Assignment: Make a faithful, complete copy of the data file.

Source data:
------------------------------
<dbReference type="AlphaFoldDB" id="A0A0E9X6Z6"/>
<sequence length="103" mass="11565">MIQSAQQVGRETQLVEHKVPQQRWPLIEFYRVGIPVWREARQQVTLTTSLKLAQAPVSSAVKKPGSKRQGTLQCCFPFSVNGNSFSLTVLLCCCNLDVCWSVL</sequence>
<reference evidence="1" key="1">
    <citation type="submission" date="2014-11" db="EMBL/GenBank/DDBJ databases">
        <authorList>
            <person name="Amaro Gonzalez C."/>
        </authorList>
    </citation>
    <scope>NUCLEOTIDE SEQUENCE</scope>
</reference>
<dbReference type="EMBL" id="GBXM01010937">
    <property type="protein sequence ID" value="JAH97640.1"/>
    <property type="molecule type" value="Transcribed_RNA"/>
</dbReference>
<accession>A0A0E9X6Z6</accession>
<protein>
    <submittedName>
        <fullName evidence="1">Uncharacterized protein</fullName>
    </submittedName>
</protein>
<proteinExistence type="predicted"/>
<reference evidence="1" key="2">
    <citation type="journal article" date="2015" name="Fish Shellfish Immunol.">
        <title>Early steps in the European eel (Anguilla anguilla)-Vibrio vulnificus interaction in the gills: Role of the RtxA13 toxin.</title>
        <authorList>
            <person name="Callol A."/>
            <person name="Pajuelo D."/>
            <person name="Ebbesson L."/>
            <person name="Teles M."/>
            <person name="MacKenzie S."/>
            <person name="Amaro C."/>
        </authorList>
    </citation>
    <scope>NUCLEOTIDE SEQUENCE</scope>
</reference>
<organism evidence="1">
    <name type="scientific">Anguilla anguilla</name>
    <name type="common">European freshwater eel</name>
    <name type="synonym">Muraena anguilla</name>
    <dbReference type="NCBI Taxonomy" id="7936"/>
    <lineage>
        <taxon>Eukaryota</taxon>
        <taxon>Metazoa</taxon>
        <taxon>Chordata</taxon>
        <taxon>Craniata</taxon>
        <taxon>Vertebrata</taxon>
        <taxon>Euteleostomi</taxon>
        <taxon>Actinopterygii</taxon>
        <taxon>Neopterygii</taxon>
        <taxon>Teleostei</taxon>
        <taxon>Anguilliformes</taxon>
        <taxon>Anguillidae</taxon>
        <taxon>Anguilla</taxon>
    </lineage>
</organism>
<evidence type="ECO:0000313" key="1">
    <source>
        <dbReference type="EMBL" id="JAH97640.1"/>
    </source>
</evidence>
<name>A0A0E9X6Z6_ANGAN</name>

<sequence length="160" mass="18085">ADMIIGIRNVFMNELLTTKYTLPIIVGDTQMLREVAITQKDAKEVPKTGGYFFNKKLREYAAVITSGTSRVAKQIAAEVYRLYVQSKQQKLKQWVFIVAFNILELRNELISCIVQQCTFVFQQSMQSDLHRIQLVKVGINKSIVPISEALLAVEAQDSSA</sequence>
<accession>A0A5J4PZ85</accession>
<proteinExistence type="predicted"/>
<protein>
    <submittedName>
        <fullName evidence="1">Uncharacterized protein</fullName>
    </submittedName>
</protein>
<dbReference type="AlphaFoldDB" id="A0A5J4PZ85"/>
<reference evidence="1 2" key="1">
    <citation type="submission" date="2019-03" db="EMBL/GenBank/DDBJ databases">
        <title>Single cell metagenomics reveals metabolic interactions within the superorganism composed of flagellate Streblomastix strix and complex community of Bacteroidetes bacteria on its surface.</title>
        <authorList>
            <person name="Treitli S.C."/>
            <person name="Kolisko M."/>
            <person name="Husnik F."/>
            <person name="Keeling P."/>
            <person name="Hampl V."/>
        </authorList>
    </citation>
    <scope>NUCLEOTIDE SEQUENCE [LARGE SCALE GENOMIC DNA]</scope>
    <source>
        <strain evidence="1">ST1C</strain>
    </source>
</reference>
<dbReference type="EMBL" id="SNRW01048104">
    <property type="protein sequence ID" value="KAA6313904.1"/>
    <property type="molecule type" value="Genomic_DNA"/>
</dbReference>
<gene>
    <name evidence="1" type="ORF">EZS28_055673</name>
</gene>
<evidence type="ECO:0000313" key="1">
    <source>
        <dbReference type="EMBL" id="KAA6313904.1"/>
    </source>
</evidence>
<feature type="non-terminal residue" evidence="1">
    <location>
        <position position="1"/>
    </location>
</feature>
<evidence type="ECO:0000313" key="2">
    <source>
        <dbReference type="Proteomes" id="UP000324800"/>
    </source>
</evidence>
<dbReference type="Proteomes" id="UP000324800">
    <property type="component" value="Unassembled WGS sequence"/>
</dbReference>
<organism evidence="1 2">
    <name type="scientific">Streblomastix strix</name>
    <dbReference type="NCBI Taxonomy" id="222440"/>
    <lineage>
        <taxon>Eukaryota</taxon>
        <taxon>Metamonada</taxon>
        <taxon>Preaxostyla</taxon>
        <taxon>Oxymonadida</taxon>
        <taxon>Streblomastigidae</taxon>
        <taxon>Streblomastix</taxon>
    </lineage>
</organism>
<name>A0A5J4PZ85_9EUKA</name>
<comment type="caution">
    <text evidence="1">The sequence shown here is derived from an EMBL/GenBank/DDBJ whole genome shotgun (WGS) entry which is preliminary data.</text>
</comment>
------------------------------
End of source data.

<dbReference type="AlphaFoldDB" id="A0A0E9X6Z6"/>
<sequence length="103" mass="11565">MIQSAQQVGRETQLVEHKVPQQRWPLIEFYRVGIPVWREARQQVTLTTSLKLAQAPVSSAVKKPGSKRQGTLQCCFPFSVNGNSFSLTVLLCCCNLDVCWSVL</sequence>
<reference evidence="1" key="1">
    <citation type="submission" date="2014-11" db="EMBL/GenBank/DDBJ databases">
        <authorList>
            <person name="Amaro Gonzalez C."/>
        </authorList>
    </citation>
    <scope>NUCLEOTIDE SEQUENCE</scope>
</reference>
<dbReference type="EMBL" id="GBXM01010937">
    <property type="protein sequence ID" value="JAH97640.1"/>
    <property type="molecule type" value="Transcribed_RNA"/>
</dbReference>
<accession>A0A0E9X6Z6</accession>
<protein>
    <submittedName>
        <fullName evidence="1">Uncharacterized protein</fullName>
    </submittedName>
</protein>
<proteinExistence type="predicted"/>
<reference evidence="1" key="2">
    <citation type="journal article" date="2015" name="Fish Shellfish Immunol.">
        <title>Early steps in the European eel (Anguilla anguilla)-Vibrio vulnificus interaction in the gills: Role of the RtxA13 toxin.</title>
        <authorList>
            <person name="Callol A."/>
            <person name="Pajuelo D."/>
            <person name="Ebbesson L."/>
            <person name="Teles M."/>
            <person name="MacKenzie S."/>
            <person name="Amaro C."/>
        </authorList>
    </citation>
    <scope>NUCLEOTIDE SEQUENCE</scope>
</reference>
<organism evidence="1">
    <name type="scientific">Anguilla anguilla</name>
    <name type="common">European freshwater eel</name>
    <name type="synonym">Muraena anguilla</name>
    <dbReference type="NCBI Taxonomy" id="7936"/>
    <lineage>
        <taxon>Eukaryota</taxon>
        <taxon>Metazoa</taxon>
        <taxon>Chordata</taxon>
        <taxon>Craniata</taxon>
        <taxon>Vertebrata</taxon>
        <taxon>Euteleostomi</taxon>
        <taxon>Actinopterygii</taxon>
        <taxon>Neopterygii</taxon>
        <taxon>Teleostei</taxon>
        <taxon>Anguilliformes</taxon>
        <taxon>Anguillidae</taxon>
        <taxon>Anguilla</taxon>
    </lineage>
</organism>
<evidence type="ECO:0000313" key="1">
    <source>
        <dbReference type="EMBL" id="JAH97640.1"/>
    </source>
</evidence>
<name>A0A0E9X6Z6_ANGAN</name>

<sequence length="160" mass="18085">ADMIIGIRNVFMNELLTTKYTLPIIVGDTQMLREVAITQKDAKEVPKTGGYFFNKKLREYAAVITSGTSRVAKQIAAEVYRLYVQSKQQKLKQWVFIVAFNILELRNELISCIVQQCTFVFQQSMQSDLHRIQLVKVGINKSIVPISEALLAVEAQDSSA</sequence>
<accession>A0A5J4PZ85</accession>
<proteinExistence type="predicted"/>
<protein>
    <submittedName>
        <fullName evidence="1">Uncharacterized protein</fullName>
    </submittedName>
</protein>
<dbReference type="AlphaFoldDB" id="A0A5J4PZ85"/>
<reference evidence="1 2" key="1">
    <citation type="submission" date="2019-03" db="EMBL/GenBank/DDBJ databases">
        <title>Single cell metagenomics reveals metabolic interactions within the superorganism composed of flagellate Streblomastix strix and complex community of Bacteroidetes bacteria on its surface.</title>
        <authorList>
            <person name="Treitli S.C."/>
            <person name="Kolisko M."/>
            <person name="Husnik F."/>
            <person name="Keeling P."/>
            <person name="Hampl V."/>
        </authorList>
    </citation>
    <scope>NUCLEOTIDE SEQUENCE [LARGE SCALE GENOMIC DNA]</scope>
    <source>
        <strain evidence="1">ST1C</strain>
    </source>
</reference>
<dbReference type="EMBL" id="SNRW01048104">
    <property type="protein sequence ID" value="KAA6313904.1"/>
    <property type="molecule type" value="Genomic_DNA"/>
</dbReference>
<gene>
    <name evidence="1" type="ORF">EZS28_055673</name>
</gene>
<evidence type="ECO:0000313" key="1">
    <source>
        <dbReference type="EMBL" id="KAA6313904.1"/>
    </source>
</evidence>
<feature type="non-terminal residue" evidence="1">
    <location>
        <position position="1"/>
    </location>
</feature>
<evidence type="ECO:0000313" key="2">
    <source>
        <dbReference type="Proteomes" id="UP000324800"/>
    </source>
</evidence>
<dbReference type="Proteomes" id="UP000324800">
    <property type="component" value="Unassembled WGS sequence"/>
</dbReference>
<organism evidence="1 2">
    <name type="scientific">Streblomastix strix</name>
    <dbReference type="NCBI Taxonomy" id="222440"/>
    <lineage>
        <taxon>Eukaryota</taxon>
        <taxon>Metamonada</taxon>
        <taxon>Preaxostyla</taxon>
        <taxon>Oxymonadida</taxon>
        <taxon>Streblomastigidae</taxon>
        <taxon>Streblomastix</taxon>
    </lineage>
</organism>
<name>A0A5J4PZ85_9EUKA</name>
<comment type="caution">
    <text evidence="1">The sequence shown here is derived from an EMBL/GenBank/DDBJ whole genome shotgun (WGS) entry which is preliminary data.</text>
</comment>